Pleochroism vs. Color Zoning

Zoned AmetringYesterday, I wrote about pleochroism and how this optical phenomenon is often misinterpreted as color zoning. As I mentioned, pleochroic gems show different colors when viewed from different crystal directions. So as you move the gem around, the same area of the gem may look a different color when turned in a different direction. This is a direct result of double refraction.

Color zoning is more a result of uneven distribution of color-causing nutrients and conditions in a particular gemstone. Color zoning is found in both doubly and singly refractive stones. With color zoned gems, the stone is actually different colors no matter how you look at it.

Color zoning is an important consideration to gem cutters as it can make or break the beauty of the stone. Some stone cutters will cut a gem with the deepest color at the bottom of the pavilion of the stone, so the color reflects upwards through the entire stone. In cases like this, the color zoning is clearly visible through the pavilion of the stone but through the table you see the reflection of color so the color of the stone looks more consistent than it really is.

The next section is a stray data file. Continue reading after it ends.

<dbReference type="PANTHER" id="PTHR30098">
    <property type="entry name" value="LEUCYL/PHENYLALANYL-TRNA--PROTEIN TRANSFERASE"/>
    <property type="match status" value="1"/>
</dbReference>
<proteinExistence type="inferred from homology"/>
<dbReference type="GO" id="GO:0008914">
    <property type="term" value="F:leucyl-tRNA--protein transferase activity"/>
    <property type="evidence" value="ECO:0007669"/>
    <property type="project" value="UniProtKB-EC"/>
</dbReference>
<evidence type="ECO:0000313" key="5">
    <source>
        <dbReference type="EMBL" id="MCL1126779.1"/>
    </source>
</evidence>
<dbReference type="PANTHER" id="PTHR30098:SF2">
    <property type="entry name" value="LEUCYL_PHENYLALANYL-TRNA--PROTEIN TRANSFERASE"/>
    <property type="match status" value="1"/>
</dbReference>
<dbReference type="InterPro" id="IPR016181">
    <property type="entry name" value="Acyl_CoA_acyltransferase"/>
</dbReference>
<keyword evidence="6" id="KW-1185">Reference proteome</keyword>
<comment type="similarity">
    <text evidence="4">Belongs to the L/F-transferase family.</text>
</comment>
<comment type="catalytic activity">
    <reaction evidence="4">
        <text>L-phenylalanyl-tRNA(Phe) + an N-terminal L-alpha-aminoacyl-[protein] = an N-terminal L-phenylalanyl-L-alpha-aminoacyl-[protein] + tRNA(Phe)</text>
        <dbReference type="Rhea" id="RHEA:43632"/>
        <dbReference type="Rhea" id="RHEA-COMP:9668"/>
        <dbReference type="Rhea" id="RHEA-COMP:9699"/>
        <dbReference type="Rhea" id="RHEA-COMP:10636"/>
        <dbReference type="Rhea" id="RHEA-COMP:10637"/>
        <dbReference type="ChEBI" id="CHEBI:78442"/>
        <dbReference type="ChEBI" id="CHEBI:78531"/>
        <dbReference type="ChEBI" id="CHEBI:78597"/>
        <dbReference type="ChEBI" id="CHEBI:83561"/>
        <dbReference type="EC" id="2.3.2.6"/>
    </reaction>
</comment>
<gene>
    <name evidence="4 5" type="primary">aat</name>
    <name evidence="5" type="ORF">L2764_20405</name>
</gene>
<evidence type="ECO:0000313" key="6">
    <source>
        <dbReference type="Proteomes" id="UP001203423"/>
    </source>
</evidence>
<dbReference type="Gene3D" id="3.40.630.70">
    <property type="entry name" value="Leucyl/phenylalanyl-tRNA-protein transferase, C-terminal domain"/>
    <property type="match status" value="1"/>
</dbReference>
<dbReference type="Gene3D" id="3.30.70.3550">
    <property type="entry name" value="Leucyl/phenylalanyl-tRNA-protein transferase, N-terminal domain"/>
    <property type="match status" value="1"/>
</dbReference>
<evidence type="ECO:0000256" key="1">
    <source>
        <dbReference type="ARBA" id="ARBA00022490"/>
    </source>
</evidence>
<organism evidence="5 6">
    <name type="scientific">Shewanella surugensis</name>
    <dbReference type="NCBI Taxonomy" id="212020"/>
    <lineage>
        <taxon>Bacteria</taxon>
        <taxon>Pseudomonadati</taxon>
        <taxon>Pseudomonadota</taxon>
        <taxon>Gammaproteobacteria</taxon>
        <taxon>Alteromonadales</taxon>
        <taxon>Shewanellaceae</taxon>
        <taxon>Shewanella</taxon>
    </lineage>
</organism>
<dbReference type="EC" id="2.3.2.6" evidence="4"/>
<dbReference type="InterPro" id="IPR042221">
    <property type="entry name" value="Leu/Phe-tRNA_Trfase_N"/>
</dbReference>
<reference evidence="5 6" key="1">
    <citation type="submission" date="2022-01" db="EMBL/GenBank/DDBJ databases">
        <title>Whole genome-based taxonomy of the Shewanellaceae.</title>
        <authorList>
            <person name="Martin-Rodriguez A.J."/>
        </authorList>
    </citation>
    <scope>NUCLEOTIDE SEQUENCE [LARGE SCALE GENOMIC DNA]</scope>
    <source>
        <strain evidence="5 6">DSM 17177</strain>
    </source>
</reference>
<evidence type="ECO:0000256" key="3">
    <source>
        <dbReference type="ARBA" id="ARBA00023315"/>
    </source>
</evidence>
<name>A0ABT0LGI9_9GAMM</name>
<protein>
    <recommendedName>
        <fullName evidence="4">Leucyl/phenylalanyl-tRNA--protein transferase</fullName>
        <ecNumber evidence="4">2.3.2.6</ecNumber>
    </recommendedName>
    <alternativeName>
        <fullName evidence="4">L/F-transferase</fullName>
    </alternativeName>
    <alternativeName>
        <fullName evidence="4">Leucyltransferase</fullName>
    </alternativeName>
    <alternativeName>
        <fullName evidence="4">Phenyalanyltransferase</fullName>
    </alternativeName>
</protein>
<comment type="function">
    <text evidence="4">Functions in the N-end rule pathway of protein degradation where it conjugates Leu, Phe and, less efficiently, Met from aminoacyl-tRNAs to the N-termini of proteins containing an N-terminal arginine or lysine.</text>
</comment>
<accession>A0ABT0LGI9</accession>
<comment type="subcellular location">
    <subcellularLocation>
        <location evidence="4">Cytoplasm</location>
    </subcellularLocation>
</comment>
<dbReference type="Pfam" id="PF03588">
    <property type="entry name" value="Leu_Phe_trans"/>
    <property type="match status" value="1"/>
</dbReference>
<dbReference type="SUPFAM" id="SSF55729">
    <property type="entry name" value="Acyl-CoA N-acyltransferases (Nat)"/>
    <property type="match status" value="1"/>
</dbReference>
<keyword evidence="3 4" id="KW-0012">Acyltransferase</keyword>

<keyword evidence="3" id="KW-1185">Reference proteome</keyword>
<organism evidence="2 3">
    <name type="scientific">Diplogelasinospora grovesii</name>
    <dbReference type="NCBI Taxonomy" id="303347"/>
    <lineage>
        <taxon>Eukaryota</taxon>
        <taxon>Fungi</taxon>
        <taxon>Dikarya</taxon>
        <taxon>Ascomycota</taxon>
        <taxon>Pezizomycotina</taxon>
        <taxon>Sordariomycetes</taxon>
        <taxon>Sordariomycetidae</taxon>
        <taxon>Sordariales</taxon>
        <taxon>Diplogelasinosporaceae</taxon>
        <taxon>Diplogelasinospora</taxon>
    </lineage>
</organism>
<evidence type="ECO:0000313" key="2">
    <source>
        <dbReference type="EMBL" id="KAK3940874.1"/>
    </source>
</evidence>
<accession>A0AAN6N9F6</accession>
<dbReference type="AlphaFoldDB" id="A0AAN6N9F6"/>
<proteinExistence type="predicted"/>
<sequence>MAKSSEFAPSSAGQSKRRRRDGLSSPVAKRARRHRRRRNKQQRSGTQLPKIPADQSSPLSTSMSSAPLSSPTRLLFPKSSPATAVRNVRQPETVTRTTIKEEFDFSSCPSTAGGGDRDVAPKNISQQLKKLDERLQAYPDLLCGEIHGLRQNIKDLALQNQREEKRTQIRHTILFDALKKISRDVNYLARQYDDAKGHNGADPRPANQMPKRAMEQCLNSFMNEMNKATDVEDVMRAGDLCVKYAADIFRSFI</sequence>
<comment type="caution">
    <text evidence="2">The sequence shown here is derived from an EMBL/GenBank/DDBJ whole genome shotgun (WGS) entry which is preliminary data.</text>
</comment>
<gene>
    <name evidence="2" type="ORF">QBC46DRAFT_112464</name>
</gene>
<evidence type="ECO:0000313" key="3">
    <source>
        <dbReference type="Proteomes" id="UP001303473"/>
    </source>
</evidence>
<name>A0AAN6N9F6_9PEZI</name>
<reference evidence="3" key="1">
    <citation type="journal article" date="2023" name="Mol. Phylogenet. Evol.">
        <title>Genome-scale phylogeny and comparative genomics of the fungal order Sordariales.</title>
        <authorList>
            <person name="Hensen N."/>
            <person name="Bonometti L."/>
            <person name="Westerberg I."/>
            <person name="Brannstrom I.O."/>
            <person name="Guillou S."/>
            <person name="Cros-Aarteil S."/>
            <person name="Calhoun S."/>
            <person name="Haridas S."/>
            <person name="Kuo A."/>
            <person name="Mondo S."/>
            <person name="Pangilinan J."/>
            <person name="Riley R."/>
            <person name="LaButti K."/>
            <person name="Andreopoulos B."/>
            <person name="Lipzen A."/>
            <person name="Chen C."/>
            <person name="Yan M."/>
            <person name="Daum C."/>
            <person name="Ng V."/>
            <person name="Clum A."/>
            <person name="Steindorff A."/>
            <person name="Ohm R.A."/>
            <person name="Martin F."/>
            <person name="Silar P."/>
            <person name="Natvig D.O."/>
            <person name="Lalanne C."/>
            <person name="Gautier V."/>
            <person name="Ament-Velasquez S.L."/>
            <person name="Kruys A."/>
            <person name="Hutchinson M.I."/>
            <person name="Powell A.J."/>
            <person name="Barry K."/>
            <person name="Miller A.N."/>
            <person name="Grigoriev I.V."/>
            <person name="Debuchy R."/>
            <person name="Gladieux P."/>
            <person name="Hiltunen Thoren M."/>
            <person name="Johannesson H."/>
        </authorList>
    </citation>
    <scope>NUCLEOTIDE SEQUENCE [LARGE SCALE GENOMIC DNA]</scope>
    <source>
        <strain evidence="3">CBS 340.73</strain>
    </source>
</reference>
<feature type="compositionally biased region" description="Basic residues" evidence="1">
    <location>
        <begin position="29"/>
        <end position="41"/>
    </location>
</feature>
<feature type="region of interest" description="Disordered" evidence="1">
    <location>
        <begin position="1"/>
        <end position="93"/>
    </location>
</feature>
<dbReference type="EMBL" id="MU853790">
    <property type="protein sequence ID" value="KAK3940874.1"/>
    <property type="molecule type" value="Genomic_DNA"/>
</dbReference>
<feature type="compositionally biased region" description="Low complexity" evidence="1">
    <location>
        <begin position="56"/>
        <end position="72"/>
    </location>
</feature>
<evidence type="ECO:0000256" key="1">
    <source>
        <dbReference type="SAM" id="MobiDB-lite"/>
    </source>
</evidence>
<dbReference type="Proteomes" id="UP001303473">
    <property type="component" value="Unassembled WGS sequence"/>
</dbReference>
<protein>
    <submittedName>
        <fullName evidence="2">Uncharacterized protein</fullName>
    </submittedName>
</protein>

Ametrine is a perfect example of a color zoned gemstone. Ametrine is often faceted into rectangular gems with equal distribution of purple and gold. The image below shows an ametrine rough and a faceted ametrine. No matter which way you turn the ametrine, the purple side will be purple and the golden side will be golden. And that’s the difference between pleochroism and color zoning.

Author: Michelle M. Rahm is a GIA-trained Graduate Gemologist and is President of Colorado’s Mile High Chapter of the GIA Alumni Association. She has been selling gemstones and jewelry online since 1997. Visit her websites and

About mrahm

Michelle holds a Graduate Gemologist Diploma, Graduate Diamonds Diploma and Graduate Colored Stones Diploma through the Gemological Institute of America's distance education program. Michelle currently serves as President of the Mile High GIA Alumni Association. She also serves on the board of the Rocky Mountain Jeweler's Association and is a member of the American Gem Trade Association.
This entry was posted in Gemstone Tidbits and tagged , , , , , . Bookmark the permalink.

Comments are closed.